33  The main question of interpretation with regard to the CAT Convention, therefore, concerns the relationship between the inter-State communication procedure under Article 21 and the dispute settlement under Article 30. In the case of the CAT, the drafters seem to have overlooked the problems that could arise from the simultaneous existence of the two procedures, and unlike in other treaties, did not explicitly regulate their relationship. The only provision on this is contained in Rule 92 which simply requires the State party lodging a complaint under Article 21 to inform the Committee on ‘any other procedure of international investigation or settlement resorted to by the States parties concerned’.50 Yet, it is not clear why such information has to be provided, as the Convention does not expressly regulate the relationship between the two instruments. This is clearly an anomaly which leads to difficult questions of interpretation regarding the relationship between the different procedures.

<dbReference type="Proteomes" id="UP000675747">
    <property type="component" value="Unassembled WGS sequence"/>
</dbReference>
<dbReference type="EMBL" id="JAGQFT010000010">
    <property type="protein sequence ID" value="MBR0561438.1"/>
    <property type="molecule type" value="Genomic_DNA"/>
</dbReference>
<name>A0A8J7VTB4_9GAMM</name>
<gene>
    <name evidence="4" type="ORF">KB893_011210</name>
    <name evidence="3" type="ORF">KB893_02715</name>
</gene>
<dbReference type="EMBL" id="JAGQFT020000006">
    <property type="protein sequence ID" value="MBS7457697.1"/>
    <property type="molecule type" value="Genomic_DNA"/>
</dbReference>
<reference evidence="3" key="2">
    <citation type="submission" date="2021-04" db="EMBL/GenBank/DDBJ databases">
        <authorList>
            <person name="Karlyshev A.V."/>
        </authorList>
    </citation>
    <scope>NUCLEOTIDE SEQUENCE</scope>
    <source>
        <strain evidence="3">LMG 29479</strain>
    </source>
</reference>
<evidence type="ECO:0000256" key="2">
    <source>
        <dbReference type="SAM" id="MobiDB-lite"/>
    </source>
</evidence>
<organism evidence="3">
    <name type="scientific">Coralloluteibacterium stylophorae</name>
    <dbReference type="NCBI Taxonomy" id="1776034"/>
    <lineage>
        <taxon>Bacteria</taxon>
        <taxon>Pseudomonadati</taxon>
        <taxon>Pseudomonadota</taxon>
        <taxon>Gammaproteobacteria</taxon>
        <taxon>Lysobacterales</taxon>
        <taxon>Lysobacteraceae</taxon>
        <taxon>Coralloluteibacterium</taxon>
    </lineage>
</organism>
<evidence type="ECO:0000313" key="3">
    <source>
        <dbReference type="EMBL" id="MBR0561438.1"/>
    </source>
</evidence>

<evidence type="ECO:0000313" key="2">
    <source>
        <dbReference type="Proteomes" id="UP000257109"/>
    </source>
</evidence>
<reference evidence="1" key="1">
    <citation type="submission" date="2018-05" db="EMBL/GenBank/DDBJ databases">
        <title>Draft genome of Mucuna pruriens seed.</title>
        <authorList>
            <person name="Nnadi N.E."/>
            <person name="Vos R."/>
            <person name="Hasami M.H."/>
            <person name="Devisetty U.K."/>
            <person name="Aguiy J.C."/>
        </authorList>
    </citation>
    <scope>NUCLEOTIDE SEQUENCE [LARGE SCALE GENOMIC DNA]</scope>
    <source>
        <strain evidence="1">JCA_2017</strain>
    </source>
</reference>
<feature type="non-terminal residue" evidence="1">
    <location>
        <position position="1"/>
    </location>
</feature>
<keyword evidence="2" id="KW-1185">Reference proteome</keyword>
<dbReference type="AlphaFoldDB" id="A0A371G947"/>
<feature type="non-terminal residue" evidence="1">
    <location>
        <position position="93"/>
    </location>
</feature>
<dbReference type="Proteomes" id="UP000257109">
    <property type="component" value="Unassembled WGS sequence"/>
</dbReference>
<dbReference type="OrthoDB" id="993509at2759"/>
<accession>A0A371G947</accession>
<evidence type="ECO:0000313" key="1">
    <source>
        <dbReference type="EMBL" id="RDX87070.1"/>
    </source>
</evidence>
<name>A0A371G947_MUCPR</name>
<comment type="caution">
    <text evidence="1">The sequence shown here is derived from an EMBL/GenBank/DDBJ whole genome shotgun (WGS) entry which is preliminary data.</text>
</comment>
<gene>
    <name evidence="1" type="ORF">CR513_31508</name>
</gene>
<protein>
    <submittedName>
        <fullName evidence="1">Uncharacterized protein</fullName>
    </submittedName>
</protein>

34  In this regard, three main questions arise: (a) Do the two procedures have the same subject-matter? (b) Can the latter only be invoked after the former has failed? (c) If not, can States parties choose which one they resort to first? Or can they even at the same time submit an inter-State communication to the Committee against Torture and refer the same dispute to the ICJ? Such questions will be relevant only for those States parties that are bound by both procedures. With reference to the first question, it shall be noted that Articles 21 and 30 do not have the same wording. While under Article 21(1) a State party may claim that ‘another State Party is not fulfilling its obligations under this Convention’, Article 30(1) refers to a ‘dispute between two or more States Parties concerning the interpretation or application of this Convention’. The question therefore arises whether it can be considered as a dispute between States when a State claims that another State is systematically practising torture? With regard to the second and third questions, one should first remember that Article 21 does not contain any provision similar to Article 22(5)(a), which would authorize the Committee to declare an inter-State communication inadmissible if the same matter has been, or is being, examined under another procedure of international investigation or settlement. Similarly, Article 30 does not contain any clause whatsoever on the relationship with Article 21. The absence of such clauses seems to support the view that a State could bring the same dispute first before the ICJ, and then to the Committee, even while it is still pending before the ICJ. Nevertheless, the relationship between Articles 21 and 30 CAT shall be interpreted in a reasonable manner, taking into account the possibility that the drafters of both provisions may have overlooked the problems arising from a simultaneous application of both provisions.